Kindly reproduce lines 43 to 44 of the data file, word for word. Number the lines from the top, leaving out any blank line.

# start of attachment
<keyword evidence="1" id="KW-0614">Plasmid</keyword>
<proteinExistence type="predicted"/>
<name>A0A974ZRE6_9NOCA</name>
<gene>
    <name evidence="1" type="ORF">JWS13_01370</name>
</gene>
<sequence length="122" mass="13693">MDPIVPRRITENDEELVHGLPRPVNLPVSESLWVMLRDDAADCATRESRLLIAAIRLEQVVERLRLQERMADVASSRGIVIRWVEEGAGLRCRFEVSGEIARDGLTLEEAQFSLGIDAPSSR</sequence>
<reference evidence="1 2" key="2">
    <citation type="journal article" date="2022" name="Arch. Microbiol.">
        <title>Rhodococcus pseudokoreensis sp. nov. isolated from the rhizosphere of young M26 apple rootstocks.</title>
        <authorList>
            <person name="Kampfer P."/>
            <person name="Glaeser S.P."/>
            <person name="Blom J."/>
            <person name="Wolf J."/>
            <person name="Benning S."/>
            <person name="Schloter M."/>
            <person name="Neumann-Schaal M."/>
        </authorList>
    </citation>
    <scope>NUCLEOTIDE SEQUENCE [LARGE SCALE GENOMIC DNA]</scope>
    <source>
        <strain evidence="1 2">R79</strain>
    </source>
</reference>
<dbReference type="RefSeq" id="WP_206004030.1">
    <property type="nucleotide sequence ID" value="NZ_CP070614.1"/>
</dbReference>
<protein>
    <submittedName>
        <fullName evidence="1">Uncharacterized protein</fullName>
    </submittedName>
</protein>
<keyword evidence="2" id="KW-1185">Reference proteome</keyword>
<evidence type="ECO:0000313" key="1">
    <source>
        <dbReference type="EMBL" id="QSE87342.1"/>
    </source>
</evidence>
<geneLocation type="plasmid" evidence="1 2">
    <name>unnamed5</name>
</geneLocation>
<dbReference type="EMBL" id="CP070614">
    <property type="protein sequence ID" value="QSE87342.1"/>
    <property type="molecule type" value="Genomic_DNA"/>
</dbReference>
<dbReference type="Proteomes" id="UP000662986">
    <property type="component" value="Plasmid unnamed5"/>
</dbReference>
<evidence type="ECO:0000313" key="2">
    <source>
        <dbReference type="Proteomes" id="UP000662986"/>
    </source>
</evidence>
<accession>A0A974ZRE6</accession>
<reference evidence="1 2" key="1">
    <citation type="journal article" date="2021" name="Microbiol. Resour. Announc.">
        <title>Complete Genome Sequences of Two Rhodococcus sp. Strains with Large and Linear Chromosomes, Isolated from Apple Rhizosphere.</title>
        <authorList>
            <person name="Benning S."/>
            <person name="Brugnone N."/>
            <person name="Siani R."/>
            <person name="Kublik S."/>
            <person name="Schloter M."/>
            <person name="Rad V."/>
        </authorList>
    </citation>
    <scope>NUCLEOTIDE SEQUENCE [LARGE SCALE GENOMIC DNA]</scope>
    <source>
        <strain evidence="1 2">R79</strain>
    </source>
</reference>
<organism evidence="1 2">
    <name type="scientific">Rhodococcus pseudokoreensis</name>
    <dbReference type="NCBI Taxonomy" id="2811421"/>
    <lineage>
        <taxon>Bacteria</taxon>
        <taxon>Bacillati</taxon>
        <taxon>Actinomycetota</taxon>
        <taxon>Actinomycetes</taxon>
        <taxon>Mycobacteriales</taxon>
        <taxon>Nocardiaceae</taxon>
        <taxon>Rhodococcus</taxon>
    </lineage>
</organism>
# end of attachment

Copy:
<dbReference type="EMBL" id="CP070614">
    <property type="protein sequence ID" value="QSE87342.1"/>